If you quit cold turkey, opioid withdrawal can have extreme effects on your body and mind. Abrupt discontinuation is especially risky when you have been using high doses for a long time. The higher your tolerance, the more intense your comedown will be. If you experience potent symptoms and intense drug cravings, you might not be able to resist the urge to use again, which would mean that you would have to start from the beginning again.
Dehydration is present in the first stage of withdrawal when you start to sweat. If you begin to experience confusion, vomiting, diarrhea, and extreme fatigue, it can create a dangerous situation. Dehydration comes with its own set of symptoms which can lead to medical complications.
In medical detox, licensed professionals and experienced clinicians can help wean you off opioids safely and comfortably. A medical detox program can ease symptoms with anti-anxiety medication and other helpful medications. Going through the emotional issues while withdrawing alone can be dangerous and exacerbate the psychological symptoms. Having help along the way can be a crucial step in successful detoxification.
Medical detox can also help keep you accountable to your commitment to free yourself from addiction. Detoxing alone or even with friends can lead to using when the symptoms become unbearable. Caring clinicians can help keep you on track all the way through the detox process.
Addiction recovery doesn’t end after you finish detox. According to the National Institute on Drug Abuse, staying in addiction treatment for enough time is crucial to a successful recovery. Research suggests that most people need at least three months of treatment to facilitate lasting recovery. However, it’s important to be committed to the continuum of treatment.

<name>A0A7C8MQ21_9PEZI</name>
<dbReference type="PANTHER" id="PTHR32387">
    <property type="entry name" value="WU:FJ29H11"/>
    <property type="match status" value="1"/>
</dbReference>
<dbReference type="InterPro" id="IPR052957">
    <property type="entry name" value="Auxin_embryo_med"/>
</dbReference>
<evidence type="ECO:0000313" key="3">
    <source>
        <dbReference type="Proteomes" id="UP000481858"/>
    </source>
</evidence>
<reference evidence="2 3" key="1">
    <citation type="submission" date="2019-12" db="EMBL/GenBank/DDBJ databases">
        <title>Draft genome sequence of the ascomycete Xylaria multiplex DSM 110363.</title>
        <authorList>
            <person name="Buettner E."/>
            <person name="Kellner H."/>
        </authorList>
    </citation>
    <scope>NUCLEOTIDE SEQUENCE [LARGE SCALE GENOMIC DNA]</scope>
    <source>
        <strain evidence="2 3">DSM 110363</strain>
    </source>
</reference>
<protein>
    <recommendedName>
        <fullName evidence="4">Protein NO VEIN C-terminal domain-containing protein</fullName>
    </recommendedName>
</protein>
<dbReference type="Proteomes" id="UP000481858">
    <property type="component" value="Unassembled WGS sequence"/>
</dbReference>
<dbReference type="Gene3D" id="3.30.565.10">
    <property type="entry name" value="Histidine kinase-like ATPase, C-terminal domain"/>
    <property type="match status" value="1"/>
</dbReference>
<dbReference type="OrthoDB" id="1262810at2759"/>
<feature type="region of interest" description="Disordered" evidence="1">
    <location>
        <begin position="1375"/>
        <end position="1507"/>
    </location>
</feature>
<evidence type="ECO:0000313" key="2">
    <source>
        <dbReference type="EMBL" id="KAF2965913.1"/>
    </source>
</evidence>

The continuum of treatment refers to addiction recovery that starts with detox, moves to residential or intensive outpatient treatment, and then slowly scales back in intensity. In addiction treatment, your program should offer a combination of therapies that are ideal for you. However, you should ideally be involved in some addiction support group long-term. This continual commitment is the best way to ensure lifelong sobriety and healthy drug-free life.
(January, 2018). Principles of Effective Treatment. National Institute on Drug Abuse. Retrieved from https://www.drugabuse.gov/publications/principles-drug-addiction-treatment-research-based-guide-third-edition/principles-effective-treatment
(January, 2019). Overdose Death Rates. National Institute on Drug Abuse. Retrieved from https://www.drugabuse.gov/related-topics/trends-statistics/overdose-death-rates
(January, 2019). Opioid Overdose Crisis. National Institute on Drug Abuse. Retrieved from https://www.drugabuse.gov/drugs-abuse/opioids/opioid-overdose-crisis#one
(October, 2018). Opioid Overdose. Centers for Disease Control and Prevention. Retrieved from https://www.cdc.gov/drugoverdose/index.html
(n,d).What Are Opioids?. WebMD. Retrieved from https://www.webmd.com/pain-management/opioids-opiates-explained#1